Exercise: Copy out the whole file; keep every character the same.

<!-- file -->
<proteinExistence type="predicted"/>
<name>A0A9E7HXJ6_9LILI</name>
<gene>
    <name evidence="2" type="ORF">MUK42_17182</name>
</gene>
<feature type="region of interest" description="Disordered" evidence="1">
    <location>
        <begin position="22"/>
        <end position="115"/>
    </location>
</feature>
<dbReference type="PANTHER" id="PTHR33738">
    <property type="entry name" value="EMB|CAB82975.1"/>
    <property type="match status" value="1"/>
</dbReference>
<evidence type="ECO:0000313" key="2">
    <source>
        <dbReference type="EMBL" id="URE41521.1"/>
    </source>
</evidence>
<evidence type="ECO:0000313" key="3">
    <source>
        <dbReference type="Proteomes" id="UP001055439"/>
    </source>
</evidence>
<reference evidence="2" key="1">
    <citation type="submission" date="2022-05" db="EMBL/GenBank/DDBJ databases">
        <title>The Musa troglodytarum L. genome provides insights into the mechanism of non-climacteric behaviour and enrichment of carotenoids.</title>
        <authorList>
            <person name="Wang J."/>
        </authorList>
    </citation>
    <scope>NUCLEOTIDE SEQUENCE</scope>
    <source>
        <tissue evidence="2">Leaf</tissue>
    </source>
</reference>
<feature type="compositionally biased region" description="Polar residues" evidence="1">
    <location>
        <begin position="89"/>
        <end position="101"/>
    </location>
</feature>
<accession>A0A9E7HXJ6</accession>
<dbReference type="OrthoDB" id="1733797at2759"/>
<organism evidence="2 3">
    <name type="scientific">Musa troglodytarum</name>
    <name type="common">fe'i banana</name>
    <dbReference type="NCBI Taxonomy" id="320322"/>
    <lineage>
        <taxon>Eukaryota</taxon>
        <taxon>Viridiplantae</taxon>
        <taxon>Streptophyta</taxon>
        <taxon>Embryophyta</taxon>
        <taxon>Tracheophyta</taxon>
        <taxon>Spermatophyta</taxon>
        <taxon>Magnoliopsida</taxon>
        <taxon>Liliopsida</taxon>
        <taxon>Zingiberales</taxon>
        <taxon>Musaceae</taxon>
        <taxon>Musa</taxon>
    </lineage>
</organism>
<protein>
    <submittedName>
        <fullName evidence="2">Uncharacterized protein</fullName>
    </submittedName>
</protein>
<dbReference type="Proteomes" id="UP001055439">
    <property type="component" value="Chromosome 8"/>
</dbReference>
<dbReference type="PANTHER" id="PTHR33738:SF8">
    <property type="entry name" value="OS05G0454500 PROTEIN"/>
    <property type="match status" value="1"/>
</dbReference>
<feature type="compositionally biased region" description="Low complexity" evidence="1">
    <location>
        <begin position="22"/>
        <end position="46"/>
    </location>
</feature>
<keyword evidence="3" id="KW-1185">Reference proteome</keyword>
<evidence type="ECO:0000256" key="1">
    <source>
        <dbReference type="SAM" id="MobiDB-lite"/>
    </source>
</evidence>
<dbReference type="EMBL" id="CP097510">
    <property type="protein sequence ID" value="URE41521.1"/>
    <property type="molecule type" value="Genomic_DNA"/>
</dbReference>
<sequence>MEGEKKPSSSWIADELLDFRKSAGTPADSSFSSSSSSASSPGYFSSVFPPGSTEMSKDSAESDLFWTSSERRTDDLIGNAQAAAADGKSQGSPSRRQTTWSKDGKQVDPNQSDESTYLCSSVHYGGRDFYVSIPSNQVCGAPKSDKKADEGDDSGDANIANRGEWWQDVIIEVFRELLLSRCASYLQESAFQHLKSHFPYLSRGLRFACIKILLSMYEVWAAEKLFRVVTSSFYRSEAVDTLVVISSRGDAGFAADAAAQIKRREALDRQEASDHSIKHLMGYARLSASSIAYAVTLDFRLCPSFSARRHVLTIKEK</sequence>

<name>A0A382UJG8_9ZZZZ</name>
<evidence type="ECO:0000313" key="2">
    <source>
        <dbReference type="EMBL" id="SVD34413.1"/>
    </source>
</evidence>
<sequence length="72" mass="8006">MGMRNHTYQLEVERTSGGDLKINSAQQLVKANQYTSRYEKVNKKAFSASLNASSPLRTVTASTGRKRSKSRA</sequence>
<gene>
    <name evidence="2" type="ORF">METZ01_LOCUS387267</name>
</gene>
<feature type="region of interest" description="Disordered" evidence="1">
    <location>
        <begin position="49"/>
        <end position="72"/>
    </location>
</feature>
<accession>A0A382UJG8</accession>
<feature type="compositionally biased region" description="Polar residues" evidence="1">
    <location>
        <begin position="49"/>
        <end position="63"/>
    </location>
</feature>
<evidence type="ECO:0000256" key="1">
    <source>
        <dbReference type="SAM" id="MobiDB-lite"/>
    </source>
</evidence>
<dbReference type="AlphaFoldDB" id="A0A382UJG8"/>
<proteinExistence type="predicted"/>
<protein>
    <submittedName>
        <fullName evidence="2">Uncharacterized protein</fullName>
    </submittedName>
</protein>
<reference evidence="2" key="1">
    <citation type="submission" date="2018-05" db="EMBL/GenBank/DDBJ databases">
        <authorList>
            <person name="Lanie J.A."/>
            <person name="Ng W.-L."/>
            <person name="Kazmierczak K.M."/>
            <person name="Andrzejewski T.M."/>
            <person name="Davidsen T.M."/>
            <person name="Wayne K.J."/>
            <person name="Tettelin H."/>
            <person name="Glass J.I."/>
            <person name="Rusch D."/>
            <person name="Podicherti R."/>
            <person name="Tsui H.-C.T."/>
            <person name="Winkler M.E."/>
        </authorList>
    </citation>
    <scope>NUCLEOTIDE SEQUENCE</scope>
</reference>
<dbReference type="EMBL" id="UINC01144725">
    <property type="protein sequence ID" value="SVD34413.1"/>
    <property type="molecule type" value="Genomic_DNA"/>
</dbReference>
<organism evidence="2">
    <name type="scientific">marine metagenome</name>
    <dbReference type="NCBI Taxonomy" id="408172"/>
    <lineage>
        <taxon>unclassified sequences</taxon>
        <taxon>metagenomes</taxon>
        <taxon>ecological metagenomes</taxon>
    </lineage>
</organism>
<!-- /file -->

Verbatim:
<proteinExistence type="predicted"/>
<name>A0A9E7HXJ6_9LILI</name>
<gene>
    <name evidence="2" type="ORF">MUK42_17182</name>
</gene>
<feature type="region of interest" description="Disordered" evidence="1">
    <location>
        <begin position="22"/>
        <end position="115"/>
    </location>
</feature>
<dbReference type="PANTHER" id="PTHR33738">
    <property type="entry name" value="EMB|CAB82975.1"/>
    <property type="match status" value="1"/>
</dbReference>
<evidence type="ECO:0000313" key="2">
    <source>
        <dbReference type="EMBL" id="URE41521.1"/>
    </source>
</evidence>
<evidence type="ECO:0000313" key="3">
    <source>
        <dbReference type="Proteomes" id="UP001055439"/>
    </source>
</evidence>
<reference evidence="2" key="1">
    <citation type="submission" date="2022-05" db="EMBL/GenBank/DDBJ databases">
        <title>The Musa troglodytarum L. genome provides insights into the mechanism of non-climacteric behaviour and enrichment of carotenoids.</title>
        <authorList>
            <person name="Wang J."/>
        </authorList>
    </citation>
    <scope>NUCLEOTIDE SEQUENCE</scope>
    <source>
        <tissue evidence="2">Leaf</tissue>
    </source>
</reference>
<feature type="compositionally biased region" description="Polar residues" evidence="1">
    <location>
        <begin position="89"/>
        <end position="101"/>
    </location>
</feature>
<accession>A0A9E7HXJ6</accession>
<dbReference type="OrthoDB" id="1733797at2759"/>
<organism evidence="2 3">
    <name type="scientific">Musa troglodytarum</name>
    <name type="common">fe'i banana</name>
    <dbReference type="NCBI Taxonomy" id="320322"/>
    <lineage>
        <taxon>Eukaryota</taxon>
        <taxon>Viridiplantae</taxon>
        <taxon>Streptophyta</taxon>
        <taxon>Embryophyta</taxon>
        <taxon>Tracheophyta</taxon>
        <taxon>Spermatophyta</taxon>
        <taxon>Magnoliopsida</taxon>
        <taxon>Liliopsida</taxon>
        <taxon>Zingiberales</taxon>
        <taxon>Musaceae</taxon>
        <taxon>Musa</taxon>
    </lineage>
</organism>
<protein>
    <submittedName>
        <fullName evidence="2">Uncharacterized protein</fullName>
    </submittedName>
</protein>
<dbReference type="Proteomes" id="UP001055439">
    <property type="component" value="Chromosome 8"/>
</dbReference>
<dbReference type="PANTHER" id="PTHR33738:SF8">
    <property type="entry name" value="OS05G0454500 PROTEIN"/>
    <property type="match status" value="1"/>
</dbReference>
<feature type="compositionally biased region" description="Low complexity" evidence="1">
    <location>
        <begin position="22"/>
        <end position="46"/>
    </location>
</feature>
<keyword evidence="3" id="KW-1185">Reference proteome</keyword>
<evidence type="ECO:0000256" key="1">
    <source>
        <dbReference type="SAM" id="MobiDB-lite"/>
    </source>
</evidence>
<dbReference type="EMBL" id="CP097510">
    <property type="protein sequence ID" value="URE41521.1"/>
    <property type="molecule type" value="Genomic_DNA"/>
</dbReference>
<sequence>MEGEKKPSSSWIADELLDFRKSAGTPADSSFSSSSSSASSPGYFSSVFPPGSTEMSKDSAESDLFWTSSERRTDDLIGNAQAAAADGKSQGSPSRRQTTWSKDGKQVDPNQSDESTYLCSSVHYGGRDFYVSIPSNQVCGAPKSDKKADEGDDSGDANIANRGEWWQDVIIEVFRELLLSRCASYLQESAFQHLKSHFPYLSRGLRFACIKILLSMYEVWAAEKLFRVVTSSFYRSEAVDTLVVISSRGDAGFAADAAAQIKRREALDRQEASDHSIKHLMGYARLSASSIAYAVTLDFRLCPSFSARRHVLTIKEK</sequence>

<name>A0A382UJG8_9ZZZZ</name>
<evidence type="ECO:0000313" key="2">
    <source>
        <dbReference type="EMBL" id="SVD34413.1"/>
    </source>
</evidence>
<sequence length="72" mass="8006">MGMRNHTYQLEVERTSGGDLKINSAQQLVKANQYTSRYEKVNKKAFSASLNASSPLRTVTASTGRKRSKSRA</sequence>
<gene>
    <name evidence="2" type="ORF">METZ01_LOCUS387267</name>
</gene>
<feature type="region of interest" description="Disordered" evidence="1">
    <location>
        <begin position="49"/>
        <end position="72"/>
    </location>
</feature>
<accession>A0A382UJG8</accession>
<feature type="compositionally biased region" description="Polar residues" evidence="1">
    <location>
        <begin position="49"/>
        <end position="63"/>
    </location>
</feature>
<evidence type="ECO:0000256" key="1">
    <source>
        <dbReference type="SAM" id="MobiDB-lite"/>
    </source>
</evidence>
<dbReference type="AlphaFoldDB" id="A0A382UJG8"/>
<proteinExistence type="predicted"/>
<protein>
    <submittedName>
        <fullName evidence="2">Uncharacterized protein</fullName>
    </submittedName>
</protein>
<reference evidence="2" key="1">
    <citation type="submission" date="2018-05" db="EMBL/GenBank/DDBJ databases">
        <authorList>
            <person name="Lanie J.A."/>
            <person name="Ng W.-L."/>
            <person name="Kazmierczak K.M."/>
            <person name="Andrzejewski T.M."/>
            <person name="Davidsen T.M."/>
            <person name="Wayne K.J."/>
            <person name="Tettelin H."/>
            <person name="Glass J.I."/>
            <person name="Rusch D."/>
            <person name="Podicherti R."/>
            <person name="Tsui H.-C.T."/>
            <person name="Winkler M.E."/>
        </authorList>
    </citation>
    <scope>NUCLEOTIDE SEQUENCE</scope>
</reference>
<dbReference type="EMBL" id="UINC01144725">
    <property type="protein sequence ID" value="SVD34413.1"/>
    <property type="molecule type" value="Genomic_DNA"/>
</dbReference>
<organism evidence="2">
    <name type="scientific">marine metagenome</name>
    <dbReference type="NCBI Taxonomy" id="408172"/>
    <lineage>
        <taxon>unclassified sequences</taxon>
        <taxon>metagenomes</taxon>
        <taxon>ecological metagenomes</taxon>
    </lineage>
</organism>